The fly in the ointment, of course, is that illegal immigrants have to become legal residents if they want to reside in and work in Georgia. They do not want to comply with that law. Why should they? They work for "under the table wages" on which they pay no income tax. Contributing little to the maintenance of our society, they avail themselves of all the benefits.
These two men, a native of Mexico claiming he became a citizen last year, and a Honduran not claiming citizenship, were joined by a pastor of a Unitarian Universalist church. I confess I had to Google Unitarian Universalist to find out what they believe. I learned that the basic tenet appears to be, "If it feels good, do it! It's OK with us."
One has to wonder why this pastor is willing to throw the citizens and legal residents in his congregation under the bus in favor of intruders.
Hunger protests are inane ways to bring pressure on others anyway. They are based on the premise that the others really care whether or not you eat.
The mere fact that Pellegrino was able to talk these two guys into doing this definitely does not conjure a warm fuzzy feeling of concern for their well being.
It kind of reminds me of hitting myself in the rear with a switch in order to convince my Mamma I needed to go to the picture show.
Some defenders have used the term "fast" as opposed to "hunger protest."
That's not quite accurate. A fast, normally a religious observance, is usually done in connection with some high or noble purpose.
Trying to get permission to break the law and take that which other people have worked for does not fit the definition of a high or noble purpose. The terms "low" and "sleazy" come to mind.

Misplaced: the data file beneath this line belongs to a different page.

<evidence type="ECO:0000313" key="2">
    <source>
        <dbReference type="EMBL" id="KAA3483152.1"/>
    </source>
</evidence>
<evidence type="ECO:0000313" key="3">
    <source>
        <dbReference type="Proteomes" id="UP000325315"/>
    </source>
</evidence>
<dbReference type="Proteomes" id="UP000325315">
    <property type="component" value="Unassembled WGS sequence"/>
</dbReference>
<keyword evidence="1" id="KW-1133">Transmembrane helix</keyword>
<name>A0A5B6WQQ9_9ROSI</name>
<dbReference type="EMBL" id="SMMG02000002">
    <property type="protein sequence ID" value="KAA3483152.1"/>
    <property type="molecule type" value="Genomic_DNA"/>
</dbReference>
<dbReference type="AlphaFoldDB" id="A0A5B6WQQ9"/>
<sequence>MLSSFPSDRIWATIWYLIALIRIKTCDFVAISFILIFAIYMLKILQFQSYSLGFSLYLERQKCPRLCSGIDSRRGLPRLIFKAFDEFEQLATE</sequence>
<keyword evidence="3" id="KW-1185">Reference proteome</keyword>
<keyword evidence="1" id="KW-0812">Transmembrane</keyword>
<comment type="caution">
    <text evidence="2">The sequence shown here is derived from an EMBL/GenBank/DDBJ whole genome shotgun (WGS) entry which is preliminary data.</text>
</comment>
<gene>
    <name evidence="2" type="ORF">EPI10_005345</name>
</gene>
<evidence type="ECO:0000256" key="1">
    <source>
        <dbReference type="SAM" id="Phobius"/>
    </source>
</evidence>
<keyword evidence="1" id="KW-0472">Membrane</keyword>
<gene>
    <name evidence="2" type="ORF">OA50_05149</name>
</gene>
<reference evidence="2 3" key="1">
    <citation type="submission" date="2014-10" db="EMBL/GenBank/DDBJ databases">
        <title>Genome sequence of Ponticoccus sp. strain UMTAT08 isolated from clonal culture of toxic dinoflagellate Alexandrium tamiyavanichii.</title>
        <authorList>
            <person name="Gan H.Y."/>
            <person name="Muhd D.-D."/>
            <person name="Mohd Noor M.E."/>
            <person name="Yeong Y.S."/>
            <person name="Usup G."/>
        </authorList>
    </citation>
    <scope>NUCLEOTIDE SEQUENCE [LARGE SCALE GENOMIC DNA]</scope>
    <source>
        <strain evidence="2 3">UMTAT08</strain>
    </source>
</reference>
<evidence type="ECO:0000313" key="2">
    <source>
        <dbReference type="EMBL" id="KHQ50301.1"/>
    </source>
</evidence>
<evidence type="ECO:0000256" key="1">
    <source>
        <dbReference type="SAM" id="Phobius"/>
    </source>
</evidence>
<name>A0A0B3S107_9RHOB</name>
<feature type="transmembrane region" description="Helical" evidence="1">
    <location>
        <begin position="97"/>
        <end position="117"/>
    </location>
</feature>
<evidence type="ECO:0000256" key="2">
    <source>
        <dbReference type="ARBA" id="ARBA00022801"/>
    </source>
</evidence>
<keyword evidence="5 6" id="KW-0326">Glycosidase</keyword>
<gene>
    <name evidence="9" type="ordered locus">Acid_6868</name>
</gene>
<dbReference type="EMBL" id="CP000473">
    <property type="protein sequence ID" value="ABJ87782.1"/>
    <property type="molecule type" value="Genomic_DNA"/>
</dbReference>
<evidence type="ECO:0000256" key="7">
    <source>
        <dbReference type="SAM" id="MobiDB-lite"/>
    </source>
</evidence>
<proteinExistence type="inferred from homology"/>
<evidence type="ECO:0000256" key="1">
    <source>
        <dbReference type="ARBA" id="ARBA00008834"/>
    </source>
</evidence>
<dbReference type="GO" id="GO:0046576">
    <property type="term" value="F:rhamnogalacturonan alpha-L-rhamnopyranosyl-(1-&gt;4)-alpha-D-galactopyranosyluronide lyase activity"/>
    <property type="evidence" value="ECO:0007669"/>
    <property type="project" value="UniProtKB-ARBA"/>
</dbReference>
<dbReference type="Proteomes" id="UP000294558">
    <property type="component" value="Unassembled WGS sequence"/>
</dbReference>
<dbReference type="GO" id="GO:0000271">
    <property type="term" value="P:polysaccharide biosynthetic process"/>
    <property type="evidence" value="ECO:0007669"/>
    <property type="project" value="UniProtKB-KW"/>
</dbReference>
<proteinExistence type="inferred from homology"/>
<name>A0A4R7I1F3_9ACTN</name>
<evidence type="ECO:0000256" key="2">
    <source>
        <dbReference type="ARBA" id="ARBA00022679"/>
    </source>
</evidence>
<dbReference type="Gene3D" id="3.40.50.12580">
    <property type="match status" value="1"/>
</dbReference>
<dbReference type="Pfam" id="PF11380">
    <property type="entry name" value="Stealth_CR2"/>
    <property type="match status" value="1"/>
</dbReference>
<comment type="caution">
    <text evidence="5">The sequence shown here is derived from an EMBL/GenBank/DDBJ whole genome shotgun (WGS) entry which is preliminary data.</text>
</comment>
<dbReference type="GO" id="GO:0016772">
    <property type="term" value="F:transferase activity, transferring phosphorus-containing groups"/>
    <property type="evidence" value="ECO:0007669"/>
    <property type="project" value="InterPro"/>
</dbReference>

Besides, what they are overlooking is the fact that a lot of folks in Georgia, due to the presence of these illegal immigrants, are already on an involuntary "hunger protest."
My friend and fellow columnist Dick Yarbrough learned that the dastardly villains, probably incited by Jerry Gonzalez, were planning the ultimate hunger protest - a broccoli boycott.
It apparently never fully developed once it was discovered that a large percentage of the country's male population, with the exception of some who actually grow the stuff on purpose, and a few Hollywood wimp types like George Clooney, are already boycotting broccoli.
Among Georgians, as well as most other Southerners, I am pretty sure that broccoli ranks somewhere below breakfast without grits or unsweetened tea in terms of epicurean preference.
In reaction to all this, Cobb's D.A. King, champion of the move to rid our state of these lawbreakers, launched his "Un-Hunger Un-Protest" campaign. He plans to eat three squares a day in support of HB-87.
A number of groups and individuals have joined him in support of this movement.
The aim, of course, is the exact opposite of the Latino foolishness. The object, in King's case, is to un-protest HB-87 by un-starving ourselves.
Eating makes a lot more sense than starving, don't you think?
King's food of choice for this un-protest is the all-American chili dog. While the chili dog certainly enjoys great popularity with those joining King in this effort, I prefer the simple irony of the taco.
What I propose is that we each eat three tacos a day in support of HB-87. I am presently seeking the co-operation of that world famous taco chef, Taco Bell, to promote this effort.
It should do wonders for their business here In Georgia. If that fails, Moe's Southwest Grill will get the nod and all the resulting influx of income.
I can see the promotional banners now. "Three tacos for just 87 cents, 'cause HB-87 just makes sense."
Join our Un-Hunger Un-Protest and "eat a taco for law and order." Hey, we all know it ain't that often our lawmakers do something right. Let's support them. It'll probably be a long time before that "blind hog finds another acorn."
Pete Borden is a brickmason in east Cobb.